The real problem here is that my asthma inhaler, which used to cost $9 without insurance a few years ago, now costs $40 with insurance. I have no idea how much it really is. I can afford it but I'm sure lots of people can't.
While this guy is causing a much needed light to shine on this issue, the real problem is the rest of the pharmaceutical industry which has been doing the same thing for a long time, just a bit less spectacularly.
The University of Michigan Health System has a long standing policy of actively looking for medical errors, informing the patient, apologizing (how quaint!), and offering compensation. Patients who accept compensation are not required to sign away their right to sue later.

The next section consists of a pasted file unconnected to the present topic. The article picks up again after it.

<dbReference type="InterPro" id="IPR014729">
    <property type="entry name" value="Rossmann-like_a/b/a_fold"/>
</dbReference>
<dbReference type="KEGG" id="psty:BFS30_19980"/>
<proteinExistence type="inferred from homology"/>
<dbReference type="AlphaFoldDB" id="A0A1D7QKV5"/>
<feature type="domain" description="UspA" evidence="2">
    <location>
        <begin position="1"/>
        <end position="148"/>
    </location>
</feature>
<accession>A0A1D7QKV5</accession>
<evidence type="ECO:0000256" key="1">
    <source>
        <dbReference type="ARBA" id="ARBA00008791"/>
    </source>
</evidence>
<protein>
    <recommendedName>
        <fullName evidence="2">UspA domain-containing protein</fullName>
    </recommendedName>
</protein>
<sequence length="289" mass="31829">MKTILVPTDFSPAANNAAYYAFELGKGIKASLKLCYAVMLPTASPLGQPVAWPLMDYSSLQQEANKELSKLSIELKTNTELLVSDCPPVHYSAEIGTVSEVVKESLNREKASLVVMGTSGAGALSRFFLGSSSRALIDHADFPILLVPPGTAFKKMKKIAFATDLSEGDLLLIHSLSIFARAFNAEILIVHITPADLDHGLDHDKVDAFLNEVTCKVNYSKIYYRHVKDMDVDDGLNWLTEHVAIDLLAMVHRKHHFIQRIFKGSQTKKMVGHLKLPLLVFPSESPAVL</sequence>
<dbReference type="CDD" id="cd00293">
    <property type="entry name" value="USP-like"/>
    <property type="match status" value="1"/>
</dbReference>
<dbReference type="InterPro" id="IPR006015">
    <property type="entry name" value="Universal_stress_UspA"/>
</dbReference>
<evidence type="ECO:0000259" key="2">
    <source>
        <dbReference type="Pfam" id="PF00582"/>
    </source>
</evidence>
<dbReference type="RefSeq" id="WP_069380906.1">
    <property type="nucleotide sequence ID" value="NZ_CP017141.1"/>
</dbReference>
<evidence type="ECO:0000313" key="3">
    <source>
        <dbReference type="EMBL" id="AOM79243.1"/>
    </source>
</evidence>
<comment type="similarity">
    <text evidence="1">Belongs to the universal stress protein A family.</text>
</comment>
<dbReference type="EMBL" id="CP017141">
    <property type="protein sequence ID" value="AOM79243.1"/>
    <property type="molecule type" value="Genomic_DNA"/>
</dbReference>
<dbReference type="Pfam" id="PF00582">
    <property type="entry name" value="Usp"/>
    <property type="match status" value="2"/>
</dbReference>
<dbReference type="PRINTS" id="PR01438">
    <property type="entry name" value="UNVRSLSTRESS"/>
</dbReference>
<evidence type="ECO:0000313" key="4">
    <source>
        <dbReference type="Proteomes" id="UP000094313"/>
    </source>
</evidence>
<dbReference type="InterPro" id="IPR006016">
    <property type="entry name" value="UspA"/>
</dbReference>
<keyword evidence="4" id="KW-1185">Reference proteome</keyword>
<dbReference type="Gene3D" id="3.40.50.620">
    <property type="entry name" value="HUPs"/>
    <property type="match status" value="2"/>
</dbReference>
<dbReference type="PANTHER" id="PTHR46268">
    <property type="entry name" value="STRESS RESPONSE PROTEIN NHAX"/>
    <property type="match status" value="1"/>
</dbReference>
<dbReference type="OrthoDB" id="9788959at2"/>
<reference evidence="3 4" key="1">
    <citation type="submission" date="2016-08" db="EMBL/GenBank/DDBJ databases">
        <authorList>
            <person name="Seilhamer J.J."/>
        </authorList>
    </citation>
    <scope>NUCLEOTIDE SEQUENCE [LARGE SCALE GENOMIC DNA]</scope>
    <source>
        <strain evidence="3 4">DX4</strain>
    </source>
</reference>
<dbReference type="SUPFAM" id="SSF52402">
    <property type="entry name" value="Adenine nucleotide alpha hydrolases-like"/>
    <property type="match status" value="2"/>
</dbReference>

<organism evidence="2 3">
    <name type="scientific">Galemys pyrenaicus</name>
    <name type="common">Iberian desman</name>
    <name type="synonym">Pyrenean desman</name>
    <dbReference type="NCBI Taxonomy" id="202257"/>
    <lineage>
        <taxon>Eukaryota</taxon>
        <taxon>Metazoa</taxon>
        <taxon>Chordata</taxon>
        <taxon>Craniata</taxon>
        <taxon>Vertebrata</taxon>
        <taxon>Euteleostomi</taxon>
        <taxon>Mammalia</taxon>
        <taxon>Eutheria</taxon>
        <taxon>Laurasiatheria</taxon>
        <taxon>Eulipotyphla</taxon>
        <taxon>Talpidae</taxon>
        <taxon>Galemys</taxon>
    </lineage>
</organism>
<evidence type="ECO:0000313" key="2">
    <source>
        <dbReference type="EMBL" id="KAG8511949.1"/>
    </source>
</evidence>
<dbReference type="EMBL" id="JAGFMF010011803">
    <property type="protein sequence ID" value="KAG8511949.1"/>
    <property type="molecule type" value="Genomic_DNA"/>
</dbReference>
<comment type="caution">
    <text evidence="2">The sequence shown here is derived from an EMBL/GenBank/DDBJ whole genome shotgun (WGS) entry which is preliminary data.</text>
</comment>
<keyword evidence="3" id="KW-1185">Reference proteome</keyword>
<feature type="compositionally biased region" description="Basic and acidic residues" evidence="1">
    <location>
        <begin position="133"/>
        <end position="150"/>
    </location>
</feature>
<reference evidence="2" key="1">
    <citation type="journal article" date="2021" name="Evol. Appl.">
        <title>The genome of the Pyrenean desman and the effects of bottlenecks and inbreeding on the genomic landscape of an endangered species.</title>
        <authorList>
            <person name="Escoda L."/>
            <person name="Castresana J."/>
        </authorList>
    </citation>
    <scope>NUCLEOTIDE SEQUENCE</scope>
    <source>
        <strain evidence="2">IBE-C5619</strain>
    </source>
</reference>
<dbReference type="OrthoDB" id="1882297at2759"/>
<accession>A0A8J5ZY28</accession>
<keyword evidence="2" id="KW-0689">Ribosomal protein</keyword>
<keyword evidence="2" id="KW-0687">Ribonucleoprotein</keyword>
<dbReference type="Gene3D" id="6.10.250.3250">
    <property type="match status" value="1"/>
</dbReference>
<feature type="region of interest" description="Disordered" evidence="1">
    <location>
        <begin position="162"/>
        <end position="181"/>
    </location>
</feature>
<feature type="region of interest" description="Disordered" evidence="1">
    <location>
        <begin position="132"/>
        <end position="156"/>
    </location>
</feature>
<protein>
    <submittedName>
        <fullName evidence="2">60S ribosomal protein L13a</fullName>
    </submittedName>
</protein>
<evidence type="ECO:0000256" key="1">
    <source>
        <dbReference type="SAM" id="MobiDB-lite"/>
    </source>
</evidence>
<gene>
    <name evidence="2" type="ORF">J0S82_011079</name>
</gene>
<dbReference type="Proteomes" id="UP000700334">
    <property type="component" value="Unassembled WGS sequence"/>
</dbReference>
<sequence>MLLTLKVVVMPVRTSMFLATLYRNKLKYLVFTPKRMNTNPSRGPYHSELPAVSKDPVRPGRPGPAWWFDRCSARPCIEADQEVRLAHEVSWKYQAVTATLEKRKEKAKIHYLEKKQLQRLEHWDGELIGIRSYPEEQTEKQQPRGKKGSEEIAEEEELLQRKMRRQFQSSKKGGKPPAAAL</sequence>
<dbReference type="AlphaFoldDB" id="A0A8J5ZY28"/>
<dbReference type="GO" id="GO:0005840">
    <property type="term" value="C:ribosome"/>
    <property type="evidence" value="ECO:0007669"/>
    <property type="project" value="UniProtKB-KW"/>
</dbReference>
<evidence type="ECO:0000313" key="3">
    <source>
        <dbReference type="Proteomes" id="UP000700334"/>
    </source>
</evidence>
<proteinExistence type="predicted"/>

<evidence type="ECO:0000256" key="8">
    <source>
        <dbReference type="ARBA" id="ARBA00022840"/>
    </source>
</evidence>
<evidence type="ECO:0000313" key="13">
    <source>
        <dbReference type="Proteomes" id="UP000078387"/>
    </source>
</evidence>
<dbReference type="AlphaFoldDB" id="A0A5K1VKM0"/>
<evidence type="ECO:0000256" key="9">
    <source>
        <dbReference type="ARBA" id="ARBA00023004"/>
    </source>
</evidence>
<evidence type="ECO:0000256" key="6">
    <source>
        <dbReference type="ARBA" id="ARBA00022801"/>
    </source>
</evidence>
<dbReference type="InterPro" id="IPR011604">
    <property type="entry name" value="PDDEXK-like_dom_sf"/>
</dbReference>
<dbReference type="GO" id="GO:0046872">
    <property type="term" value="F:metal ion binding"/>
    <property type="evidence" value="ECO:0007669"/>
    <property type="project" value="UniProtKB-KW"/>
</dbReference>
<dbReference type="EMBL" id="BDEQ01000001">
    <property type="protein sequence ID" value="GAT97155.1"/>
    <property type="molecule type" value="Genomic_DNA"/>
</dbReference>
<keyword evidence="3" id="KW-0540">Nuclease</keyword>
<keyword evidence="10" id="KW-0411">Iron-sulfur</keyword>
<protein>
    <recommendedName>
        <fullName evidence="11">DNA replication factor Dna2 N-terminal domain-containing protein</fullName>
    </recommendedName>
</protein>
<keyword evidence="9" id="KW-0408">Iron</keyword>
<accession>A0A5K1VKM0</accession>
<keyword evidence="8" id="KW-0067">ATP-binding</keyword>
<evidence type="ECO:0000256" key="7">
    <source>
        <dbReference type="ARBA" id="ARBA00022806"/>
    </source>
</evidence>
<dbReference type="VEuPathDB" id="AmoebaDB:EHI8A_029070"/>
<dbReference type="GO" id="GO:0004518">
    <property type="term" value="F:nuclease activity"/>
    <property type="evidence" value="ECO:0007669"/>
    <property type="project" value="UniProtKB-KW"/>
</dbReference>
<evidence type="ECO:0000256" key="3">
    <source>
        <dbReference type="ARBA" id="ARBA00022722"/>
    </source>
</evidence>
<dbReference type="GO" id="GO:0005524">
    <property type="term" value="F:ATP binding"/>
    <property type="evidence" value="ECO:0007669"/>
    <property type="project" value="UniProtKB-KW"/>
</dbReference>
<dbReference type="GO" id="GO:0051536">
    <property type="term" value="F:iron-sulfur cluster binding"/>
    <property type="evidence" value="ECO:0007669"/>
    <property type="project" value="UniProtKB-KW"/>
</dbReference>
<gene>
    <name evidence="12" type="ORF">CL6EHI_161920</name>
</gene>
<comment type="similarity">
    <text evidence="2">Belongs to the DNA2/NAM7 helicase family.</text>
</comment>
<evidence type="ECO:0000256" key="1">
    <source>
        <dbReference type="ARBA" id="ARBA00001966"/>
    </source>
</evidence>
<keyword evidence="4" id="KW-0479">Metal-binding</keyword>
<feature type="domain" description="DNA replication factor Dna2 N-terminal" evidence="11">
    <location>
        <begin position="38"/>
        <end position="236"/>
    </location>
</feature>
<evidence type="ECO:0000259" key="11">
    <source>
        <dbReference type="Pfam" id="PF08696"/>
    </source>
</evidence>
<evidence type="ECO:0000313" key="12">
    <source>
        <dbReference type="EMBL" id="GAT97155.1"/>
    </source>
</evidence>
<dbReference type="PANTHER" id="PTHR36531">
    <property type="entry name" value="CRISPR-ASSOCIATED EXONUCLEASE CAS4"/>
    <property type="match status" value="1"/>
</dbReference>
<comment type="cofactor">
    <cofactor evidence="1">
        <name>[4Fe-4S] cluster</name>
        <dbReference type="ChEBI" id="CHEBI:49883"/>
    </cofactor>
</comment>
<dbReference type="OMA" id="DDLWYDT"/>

They claim this has improved patient safety, while admitting this is difficult to measure. What it has absolutely done is DECREASE legal costs by 61% since implementation in 2001.
Can't find the reference just now, but I remember hearing a bit on the radio a couple weeks ago that some new research is actually showing that having a passenger (not a kid I assume) can actually help the driver. Something about passengers reacting to things happening on the road in ways that the driver might subconsiously pick up on -- like stopping talking when another car gets too close.